Assumptions

Child protection systems need to be effectively integrated into systemic approaches for the implementation of the Convention. There are many areas that are essential for prevention, empowerment and building resilience that cannot be addressed by a child protection approach alone.

On the basis of this assumption, it was a central objective of IMPACT to test the hypothesis that strengthening the implementation of the Convention on the Rights of the Child will contribute to preventing child exploitation and trafficking and protecting children at risk. The objective was to understand the correlations between the status and quality of implementation and the vulnerability of children to exploitation and trafficking. Through the selective discussion presented in the IMPACT transnational analysis, the study comes to the conclusion that the national structures and systems (in place within the four countries analyzed) do not yet provide a sufficiently strong basis for anti-trafficking measures to take hold. Gaps have been identified primarily with regard to two issues: a) national child protection systems are not yet sufficiently prepared to prevent exploitation and trafficking and to protect children at risk; and b) national child protection systems have not yet been effectively integrated into broader strategies for the implementation of the Convention. Although the national laws and policies are considered to offer a sufficient margin of action within all four countries, the overall finding is that these laws and policies are not being implemented consistently into practice. Implementation gaps continue to create an environment in which children are vulnerable to exploitation and trafficking.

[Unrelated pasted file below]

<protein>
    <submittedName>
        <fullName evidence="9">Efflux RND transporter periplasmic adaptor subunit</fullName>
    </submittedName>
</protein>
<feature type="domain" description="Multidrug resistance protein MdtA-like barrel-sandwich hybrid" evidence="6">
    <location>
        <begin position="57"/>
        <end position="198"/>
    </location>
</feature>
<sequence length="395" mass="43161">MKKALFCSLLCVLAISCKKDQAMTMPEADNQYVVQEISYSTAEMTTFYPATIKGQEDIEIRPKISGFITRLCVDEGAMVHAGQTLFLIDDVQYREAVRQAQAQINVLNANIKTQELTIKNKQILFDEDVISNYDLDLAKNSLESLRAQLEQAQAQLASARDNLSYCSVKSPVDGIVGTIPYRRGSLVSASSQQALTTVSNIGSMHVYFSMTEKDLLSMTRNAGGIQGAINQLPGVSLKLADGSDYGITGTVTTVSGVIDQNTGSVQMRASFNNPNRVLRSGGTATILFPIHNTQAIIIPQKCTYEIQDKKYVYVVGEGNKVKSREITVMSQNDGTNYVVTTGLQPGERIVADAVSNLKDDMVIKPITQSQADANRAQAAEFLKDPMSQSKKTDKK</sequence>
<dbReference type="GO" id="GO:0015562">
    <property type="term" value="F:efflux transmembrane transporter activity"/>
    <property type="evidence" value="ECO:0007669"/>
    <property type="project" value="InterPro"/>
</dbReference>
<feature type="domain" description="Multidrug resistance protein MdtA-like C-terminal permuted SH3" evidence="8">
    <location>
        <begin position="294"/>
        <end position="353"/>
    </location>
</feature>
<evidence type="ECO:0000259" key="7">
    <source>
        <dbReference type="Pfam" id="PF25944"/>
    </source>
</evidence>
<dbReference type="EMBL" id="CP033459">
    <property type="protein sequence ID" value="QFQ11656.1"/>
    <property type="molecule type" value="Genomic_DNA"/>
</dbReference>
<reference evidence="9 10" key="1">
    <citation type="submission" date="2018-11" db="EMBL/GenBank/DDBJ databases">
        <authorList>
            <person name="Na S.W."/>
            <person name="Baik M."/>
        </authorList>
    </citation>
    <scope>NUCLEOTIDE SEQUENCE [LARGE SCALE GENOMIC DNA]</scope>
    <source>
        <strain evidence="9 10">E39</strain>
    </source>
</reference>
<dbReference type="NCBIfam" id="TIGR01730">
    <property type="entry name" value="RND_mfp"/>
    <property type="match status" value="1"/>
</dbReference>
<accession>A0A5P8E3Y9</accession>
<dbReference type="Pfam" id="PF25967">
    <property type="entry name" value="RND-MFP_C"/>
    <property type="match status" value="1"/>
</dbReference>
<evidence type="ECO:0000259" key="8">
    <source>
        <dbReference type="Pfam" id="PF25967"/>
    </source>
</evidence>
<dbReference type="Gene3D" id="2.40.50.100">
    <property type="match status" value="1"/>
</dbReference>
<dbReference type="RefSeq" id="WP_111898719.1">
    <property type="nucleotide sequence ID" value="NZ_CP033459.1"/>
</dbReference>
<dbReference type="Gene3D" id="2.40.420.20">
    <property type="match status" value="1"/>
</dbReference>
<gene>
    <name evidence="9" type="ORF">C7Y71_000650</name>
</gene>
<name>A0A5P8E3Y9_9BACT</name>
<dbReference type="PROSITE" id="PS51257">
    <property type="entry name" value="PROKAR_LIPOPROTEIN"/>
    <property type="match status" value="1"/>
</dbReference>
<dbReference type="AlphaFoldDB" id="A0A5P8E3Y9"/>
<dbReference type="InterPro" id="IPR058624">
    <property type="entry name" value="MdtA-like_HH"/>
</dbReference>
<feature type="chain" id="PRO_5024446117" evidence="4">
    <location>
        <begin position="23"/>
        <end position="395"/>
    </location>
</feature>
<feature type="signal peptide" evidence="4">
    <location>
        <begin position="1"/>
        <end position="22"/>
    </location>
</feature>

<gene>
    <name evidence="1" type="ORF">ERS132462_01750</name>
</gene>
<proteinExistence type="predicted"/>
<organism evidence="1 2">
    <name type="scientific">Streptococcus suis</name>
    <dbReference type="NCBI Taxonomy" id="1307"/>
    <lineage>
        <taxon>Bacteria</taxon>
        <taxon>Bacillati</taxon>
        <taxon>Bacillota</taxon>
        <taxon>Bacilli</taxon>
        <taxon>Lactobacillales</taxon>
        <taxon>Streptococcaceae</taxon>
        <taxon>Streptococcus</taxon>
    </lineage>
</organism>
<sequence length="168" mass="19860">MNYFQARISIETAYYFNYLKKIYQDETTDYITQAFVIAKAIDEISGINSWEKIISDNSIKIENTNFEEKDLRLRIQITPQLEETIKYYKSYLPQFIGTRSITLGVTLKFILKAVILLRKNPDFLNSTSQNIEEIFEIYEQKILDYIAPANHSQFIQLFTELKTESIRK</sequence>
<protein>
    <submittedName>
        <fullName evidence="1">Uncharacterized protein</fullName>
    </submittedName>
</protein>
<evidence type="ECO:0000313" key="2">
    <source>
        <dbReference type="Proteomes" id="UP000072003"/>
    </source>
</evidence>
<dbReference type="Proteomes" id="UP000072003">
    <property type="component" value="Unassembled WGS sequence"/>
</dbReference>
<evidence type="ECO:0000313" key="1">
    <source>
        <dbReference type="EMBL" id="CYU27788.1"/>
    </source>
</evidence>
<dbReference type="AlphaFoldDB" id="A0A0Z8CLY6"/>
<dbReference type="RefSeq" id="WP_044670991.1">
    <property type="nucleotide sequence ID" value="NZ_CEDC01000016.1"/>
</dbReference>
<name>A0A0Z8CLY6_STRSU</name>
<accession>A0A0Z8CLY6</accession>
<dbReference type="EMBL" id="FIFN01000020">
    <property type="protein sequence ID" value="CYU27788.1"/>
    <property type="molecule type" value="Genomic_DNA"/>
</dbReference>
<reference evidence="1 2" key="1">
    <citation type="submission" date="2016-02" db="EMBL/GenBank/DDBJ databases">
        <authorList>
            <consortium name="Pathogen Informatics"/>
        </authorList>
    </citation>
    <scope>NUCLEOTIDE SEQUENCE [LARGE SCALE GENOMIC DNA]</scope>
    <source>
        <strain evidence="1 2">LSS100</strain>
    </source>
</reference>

The study concludes that there remains a need to strengthen national child protection systems, to promote inclusion and services by valuing diversities, to promote coherence between child protection policies and immigration regime, to promote  efficiency by investing in prevention, to integrate national child protection systems into broader strategies for the implementation of the Convention.

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